The architectural theorist Dr. Hélène Frichot believes in the idea of a living building with fluid boundaries: walls that change with the life inside them. Weather and people and time should affect buildings for the better. Space stretches to accommodate life.
No one can work in a vacuum. Influences are very important, but just as important is how one uses them, and for that one needs time. A person can take only that part which must feed him and which is valuable for his work, which strengthens its growth.
Far from wanting to posses you in
linking myself to you, I preserve a 'to', a safeguard of the
in-direction between us – I Love to You, and not: I love you. This
'to' safeguards a place of transcendence between us, a place of
respect which is both obligated and desired, a place of possible
For Irigaray the potential of the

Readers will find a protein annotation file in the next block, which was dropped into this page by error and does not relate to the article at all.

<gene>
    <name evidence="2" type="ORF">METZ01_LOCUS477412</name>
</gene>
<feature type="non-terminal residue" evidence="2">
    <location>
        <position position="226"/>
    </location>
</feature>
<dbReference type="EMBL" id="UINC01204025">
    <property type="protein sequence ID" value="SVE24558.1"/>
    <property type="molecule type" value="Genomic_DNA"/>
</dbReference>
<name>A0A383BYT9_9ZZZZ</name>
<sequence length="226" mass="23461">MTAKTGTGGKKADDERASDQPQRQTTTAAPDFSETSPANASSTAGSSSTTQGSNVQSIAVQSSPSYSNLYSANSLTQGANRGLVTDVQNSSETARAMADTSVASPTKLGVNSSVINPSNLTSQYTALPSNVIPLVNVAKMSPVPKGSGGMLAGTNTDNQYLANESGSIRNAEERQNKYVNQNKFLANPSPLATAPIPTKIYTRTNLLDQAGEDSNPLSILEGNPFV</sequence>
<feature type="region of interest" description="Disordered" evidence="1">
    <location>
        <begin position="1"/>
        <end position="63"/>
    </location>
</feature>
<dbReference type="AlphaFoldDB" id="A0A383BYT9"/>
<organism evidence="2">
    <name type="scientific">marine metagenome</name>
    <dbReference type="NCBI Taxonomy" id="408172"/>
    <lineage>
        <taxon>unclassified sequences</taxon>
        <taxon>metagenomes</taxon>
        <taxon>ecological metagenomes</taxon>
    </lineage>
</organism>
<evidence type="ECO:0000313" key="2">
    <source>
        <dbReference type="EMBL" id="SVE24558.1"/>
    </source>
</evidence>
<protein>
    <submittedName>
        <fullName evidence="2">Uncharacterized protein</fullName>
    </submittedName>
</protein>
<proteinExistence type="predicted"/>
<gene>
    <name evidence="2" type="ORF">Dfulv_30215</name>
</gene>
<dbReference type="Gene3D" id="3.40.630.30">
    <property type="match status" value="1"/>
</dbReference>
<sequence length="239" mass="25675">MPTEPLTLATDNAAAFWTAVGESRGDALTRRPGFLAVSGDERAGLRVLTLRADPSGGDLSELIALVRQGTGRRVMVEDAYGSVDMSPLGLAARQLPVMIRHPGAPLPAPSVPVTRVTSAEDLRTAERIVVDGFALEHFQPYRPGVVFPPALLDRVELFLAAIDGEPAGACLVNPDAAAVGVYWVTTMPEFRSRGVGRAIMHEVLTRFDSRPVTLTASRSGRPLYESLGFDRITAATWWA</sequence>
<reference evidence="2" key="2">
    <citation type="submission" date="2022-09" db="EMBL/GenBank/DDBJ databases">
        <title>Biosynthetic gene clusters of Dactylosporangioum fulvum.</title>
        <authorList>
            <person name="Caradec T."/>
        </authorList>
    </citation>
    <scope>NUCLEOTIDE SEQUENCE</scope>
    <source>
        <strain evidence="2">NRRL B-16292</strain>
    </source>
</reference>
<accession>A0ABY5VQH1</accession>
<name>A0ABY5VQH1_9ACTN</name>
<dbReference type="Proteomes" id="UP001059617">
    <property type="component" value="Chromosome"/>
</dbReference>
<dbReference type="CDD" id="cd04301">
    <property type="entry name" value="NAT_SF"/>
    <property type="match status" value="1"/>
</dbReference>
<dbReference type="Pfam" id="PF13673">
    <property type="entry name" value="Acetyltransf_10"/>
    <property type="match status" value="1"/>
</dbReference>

insertion of the word 'to' into the phrase 'I love you' making 'I
love to you' suggest a new social order of relations between two,
were both 'I' and 'you' are related as different subjects, rather
than as subject and object. Prepositions possess a strong suggestive
role, allowing us to think more specifically about how we construct
and can change relationships between subjects and objects, and
between people, places and things. As philosopher Michel Serres has
observed, for such small words, prepositions have the potential to
change everything around them.
Luce Irigaray and Jane Rendell in Jane
Rendell (2010), Art and Architecture. A place between. pp. 150-151